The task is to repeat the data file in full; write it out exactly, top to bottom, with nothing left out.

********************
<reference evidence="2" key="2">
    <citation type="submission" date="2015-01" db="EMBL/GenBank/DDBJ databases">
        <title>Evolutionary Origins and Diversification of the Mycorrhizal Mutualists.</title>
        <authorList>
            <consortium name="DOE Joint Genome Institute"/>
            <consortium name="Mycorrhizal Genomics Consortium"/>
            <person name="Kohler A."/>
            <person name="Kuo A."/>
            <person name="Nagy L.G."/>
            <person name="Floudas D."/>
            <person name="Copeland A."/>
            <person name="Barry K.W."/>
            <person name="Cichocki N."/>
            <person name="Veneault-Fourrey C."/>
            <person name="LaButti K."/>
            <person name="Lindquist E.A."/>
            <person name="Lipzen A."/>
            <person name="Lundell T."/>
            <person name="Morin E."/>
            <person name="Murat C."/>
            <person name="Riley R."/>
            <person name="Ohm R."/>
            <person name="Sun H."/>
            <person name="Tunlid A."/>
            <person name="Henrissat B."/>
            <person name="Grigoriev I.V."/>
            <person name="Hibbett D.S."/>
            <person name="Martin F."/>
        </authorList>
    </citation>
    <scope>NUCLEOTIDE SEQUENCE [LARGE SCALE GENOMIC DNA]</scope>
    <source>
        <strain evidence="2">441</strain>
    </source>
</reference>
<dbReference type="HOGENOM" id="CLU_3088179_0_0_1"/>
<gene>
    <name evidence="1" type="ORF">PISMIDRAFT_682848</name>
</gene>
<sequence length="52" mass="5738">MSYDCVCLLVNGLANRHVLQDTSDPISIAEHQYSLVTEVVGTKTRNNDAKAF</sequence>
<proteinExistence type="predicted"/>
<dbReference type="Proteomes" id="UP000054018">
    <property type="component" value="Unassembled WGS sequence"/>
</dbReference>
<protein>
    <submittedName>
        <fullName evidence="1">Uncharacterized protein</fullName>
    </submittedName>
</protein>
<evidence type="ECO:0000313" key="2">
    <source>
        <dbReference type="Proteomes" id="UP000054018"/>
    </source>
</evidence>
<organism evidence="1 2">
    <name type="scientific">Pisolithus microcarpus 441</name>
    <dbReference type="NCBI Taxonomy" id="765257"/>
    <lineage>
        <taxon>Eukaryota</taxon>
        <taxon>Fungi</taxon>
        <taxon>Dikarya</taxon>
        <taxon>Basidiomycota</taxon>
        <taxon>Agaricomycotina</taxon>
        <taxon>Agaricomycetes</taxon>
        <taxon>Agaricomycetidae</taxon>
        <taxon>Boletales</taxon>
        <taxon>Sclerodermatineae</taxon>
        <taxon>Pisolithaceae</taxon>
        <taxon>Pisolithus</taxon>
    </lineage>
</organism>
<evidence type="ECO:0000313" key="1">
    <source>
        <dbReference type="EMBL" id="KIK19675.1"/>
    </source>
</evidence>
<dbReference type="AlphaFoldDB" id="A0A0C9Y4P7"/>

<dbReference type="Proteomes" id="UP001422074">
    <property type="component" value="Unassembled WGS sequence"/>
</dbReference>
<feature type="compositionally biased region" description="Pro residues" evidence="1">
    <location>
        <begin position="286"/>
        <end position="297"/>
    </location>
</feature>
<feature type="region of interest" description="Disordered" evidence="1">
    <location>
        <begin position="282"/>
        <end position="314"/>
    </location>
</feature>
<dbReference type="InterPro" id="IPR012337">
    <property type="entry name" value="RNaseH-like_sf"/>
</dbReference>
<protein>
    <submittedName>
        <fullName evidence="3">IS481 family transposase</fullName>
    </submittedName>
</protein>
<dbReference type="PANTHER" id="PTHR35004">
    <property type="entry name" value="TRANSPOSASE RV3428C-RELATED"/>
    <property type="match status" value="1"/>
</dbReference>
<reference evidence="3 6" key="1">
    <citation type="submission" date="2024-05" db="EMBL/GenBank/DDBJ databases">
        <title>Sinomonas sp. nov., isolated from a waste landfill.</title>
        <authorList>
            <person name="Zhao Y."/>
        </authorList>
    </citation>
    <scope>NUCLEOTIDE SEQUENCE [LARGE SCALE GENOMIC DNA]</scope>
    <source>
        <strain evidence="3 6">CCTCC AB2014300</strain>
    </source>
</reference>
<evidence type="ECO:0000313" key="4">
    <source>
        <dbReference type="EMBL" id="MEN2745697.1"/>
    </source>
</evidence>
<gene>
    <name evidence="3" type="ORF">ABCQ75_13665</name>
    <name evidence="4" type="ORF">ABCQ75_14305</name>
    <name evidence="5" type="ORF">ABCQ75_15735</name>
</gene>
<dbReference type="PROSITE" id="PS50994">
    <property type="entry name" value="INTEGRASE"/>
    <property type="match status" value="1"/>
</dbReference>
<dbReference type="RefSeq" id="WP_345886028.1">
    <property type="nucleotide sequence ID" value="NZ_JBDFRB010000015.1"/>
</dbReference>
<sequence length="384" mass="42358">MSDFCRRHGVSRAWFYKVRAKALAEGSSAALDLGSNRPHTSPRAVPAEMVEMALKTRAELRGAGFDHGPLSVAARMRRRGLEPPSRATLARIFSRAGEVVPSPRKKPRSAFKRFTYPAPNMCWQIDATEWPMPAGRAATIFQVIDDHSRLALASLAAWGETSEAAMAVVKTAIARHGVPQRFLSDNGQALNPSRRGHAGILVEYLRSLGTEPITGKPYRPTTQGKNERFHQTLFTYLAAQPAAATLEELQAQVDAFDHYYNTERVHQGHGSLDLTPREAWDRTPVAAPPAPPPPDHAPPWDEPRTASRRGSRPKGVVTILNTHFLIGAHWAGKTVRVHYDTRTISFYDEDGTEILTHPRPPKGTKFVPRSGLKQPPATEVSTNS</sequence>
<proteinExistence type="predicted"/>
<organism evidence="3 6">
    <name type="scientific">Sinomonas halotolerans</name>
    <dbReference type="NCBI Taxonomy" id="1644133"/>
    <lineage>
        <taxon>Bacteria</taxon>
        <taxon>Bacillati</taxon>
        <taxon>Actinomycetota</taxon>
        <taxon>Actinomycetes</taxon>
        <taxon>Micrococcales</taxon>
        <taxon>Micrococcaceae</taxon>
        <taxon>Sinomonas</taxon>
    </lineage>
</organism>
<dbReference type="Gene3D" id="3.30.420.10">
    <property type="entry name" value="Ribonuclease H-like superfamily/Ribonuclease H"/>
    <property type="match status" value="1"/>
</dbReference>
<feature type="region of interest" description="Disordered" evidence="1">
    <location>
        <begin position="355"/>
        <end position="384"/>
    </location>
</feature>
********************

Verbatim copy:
<reference evidence="2" key="2">
    <citation type="submission" date="2015-01" db="EMBL/GenBank/DDBJ databases">
        <title>Evolutionary Origins and Diversification of the Mycorrhizal Mutualists.</title>
        <authorList>
            <consortium name="DOE Joint Genome Institute"/>
            <consortium name="Mycorrhizal Genomics Consortium"/>
            <person name="Kohler A."/>
            <person name="Kuo A."/>
            <person name="Nagy L.G."/>
            <person name="Floudas D."/>
            <person name="Copeland A."/>
            <person name="Barry K.W."/>
            <person name="Cichocki N."/>
            <person name="Veneault-Fourrey C."/>
            <person name="LaButti K."/>
            <person name="Lindquist E.A."/>
            <person name="Lipzen A."/>
            <person name="Lundell T."/>
            <person name="Morin E."/>
            <person name="Murat C."/>
            <person name="Riley R."/>
            <person name="Ohm R."/>
            <person name="Sun H."/>
            <person name="Tunlid A."/>
            <person name="Henrissat B."/>
            <person name="Grigoriev I.V."/>
            <person name="Hibbett D.S."/>
            <person name="Martin F."/>
        </authorList>
    </citation>
    <scope>NUCLEOTIDE SEQUENCE [LARGE SCALE GENOMIC DNA]</scope>
    <source>
        <strain evidence="2">441</strain>
    </source>
</reference>
<dbReference type="HOGENOM" id="CLU_3088179_0_0_1"/>
<gene>
    <name evidence="1" type="ORF">PISMIDRAFT_682848</name>
</gene>
<sequence length="52" mass="5738">MSYDCVCLLVNGLANRHVLQDTSDPISIAEHQYSLVTEVVGTKTRNNDAKAF</sequence>
<proteinExistence type="predicted"/>
<dbReference type="Proteomes" id="UP000054018">
    <property type="component" value="Unassembled WGS sequence"/>
</dbReference>
<protein>
    <submittedName>
        <fullName evidence="1">Uncharacterized protein</fullName>
    </submittedName>
</protein>
<evidence type="ECO:0000313" key="2">
    <source>
        <dbReference type="Proteomes" id="UP000054018"/>
    </source>
</evidence>
<organism evidence="1 2">
    <name type="scientific">Pisolithus microcarpus 441</name>
    <dbReference type="NCBI Taxonomy" id="765257"/>
    <lineage>
        <taxon>Eukaryota</taxon>
        <taxon>Fungi</taxon>
        <taxon>Dikarya</taxon>
        <taxon>Basidiomycota</taxon>
        <taxon>Agaricomycotina</taxon>
        <taxon>Agaricomycetes</taxon>
        <taxon>Agaricomycetidae</taxon>
        <taxon>Boletales</taxon>
        <taxon>Sclerodermatineae</taxon>
        <taxon>Pisolithaceae</taxon>
        <taxon>Pisolithus</taxon>
    </lineage>
</organism>
<evidence type="ECO:0000313" key="1">
    <source>
        <dbReference type="EMBL" id="KIK19675.1"/>
    </source>
</evidence>
<dbReference type="AlphaFoldDB" id="A0A0C9Y4P7"/>

<dbReference type="Proteomes" id="UP001422074">
    <property type="component" value="Unassembled WGS sequence"/>
</dbReference>
<feature type="compositionally biased region" description="Pro residues" evidence="1">
    <location>
        <begin position="286"/>
        <end position="297"/>
    </location>
</feature>
<feature type="region of interest" description="Disordered" evidence="1">
    <location>
        <begin position="282"/>
        <end position="314"/>
    </location>
</feature>
<dbReference type="InterPro" id="IPR012337">
    <property type="entry name" value="RNaseH-like_sf"/>
</dbReference>
<protein>
    <submittedName>
        <fullName evidence="3">IS481 family transposase</fullName>
    </submittedName>
</protein>
<dbReference type="PANTHER" id="PTHR35004">
    <property type="entry name" value="TRANSPOSASE RV3428C-RELATED"/>
    <property type="match status" value="1"/>
</dbReference>
<reference evidence="3 6" key="1">
    <citation type="submission" date="2024-05" db="EMBL/GenBank/DDBJ databases">
        <title>Sinomonas sp. nov., isolated from a waste landfill.</title>
        <authorList>
            <person name="Zhao Y."/>
        </authorList>
    </citation>
    <scope>NUCLEOTIDE SEQUENCE [LARGE SCALE GENOMIC DNA]</scope>
    <source>
        <strain evidence="3 6">CCTCC AB2014300</strain>
    </source>
</reference>
<evidence type="ECO:0000313" key="4">
    <source>
        <dbReference type="EMBL" id="MEN2745697.1"/>
    </source>
</evidence>
<gene>
    <name evidence="3" type="ORF">ABCQ75_13665</name>
    <name evidence="4" type="ORF">ABCQ75_14305</name>
    <name evidence="5" type="ORF">ABCQ75_15735</name>
</gene>
<dbReference type="PROSITE" id="PS50994">
    <property type="entry name" value="INTEGRASE"/>
    <property type="match status" value="1"/>
</dbReference>
<dbReference type="RefSeq" id="WP_345886028.1">
    <property type="nucleotide sequence ID" value="NZ_JBDFRB010000015.1"/>
</dbReference>
<sequence length="384" mass="42358">MSDFCRRHGVSRAWFYKVRAKALAEGSSAALDLGSNRPHTSPRAVPAEMVEMALKTRAELRGAGFDHGPLSVAARMRRRGLEPPSRATLARIFSRAGEVVPSPRKKPRSAFKRFTYPAPNMCWQIDATEWPMPAGRAATIFQVIDDHSRLALASLAAWGETSEAAMAVVKTAIARHGVPQRFLSDNGQALNPSRRGHAGILVEYLRSLGTEPITGKPYRPTTQGKNERFHQTLFTYLAAQPAAATLEELQAQVDAFDHYYNTERVHQGHGSLDLTPREAWDRTPVAAPPAPPPPDHAPPWDEPRTASRRGSRPKGVVTILNTHFLIGAHWAGKTVRVHYDTRTISFYDEDGTEILTHPRPPKGTKFVPRSGLKQPPATEVSTNS</sequence>
<proteinExistence type="predicted"/>
<organism evidence="3 6">
    <name type="scientific">Sinomonas halotolerans</name>
    <dbReference type="NCBI Taxonomy" id="1644133"/>
    <lineage>
        <taxon>Bacteria</taxon>
        <taxon>Bacillati</taxon>
        <taxon>Actinomycetota</taxon>
        <taxon>Actinomycetes</taxon>
        <taxon>Micrococcales</taxon>
        <taxon>Micrococcaceae</taxon>
        <taxon>Sinomonas</taxon>
    </lineage>
</organism>
<dbReference type="Gene3D" id="3.30.420.10">
    <property type="entry name" value="Ribonuclease H-like superfamily/Ribonuclease H"/>
    <property type="match status" value="1"/>
</dbReference>
<feature type="region of interest" description="Disordered" evidence="1">
    <location>
        <begin position="355"/>
        <end position="384"/>
    </location>
</feature>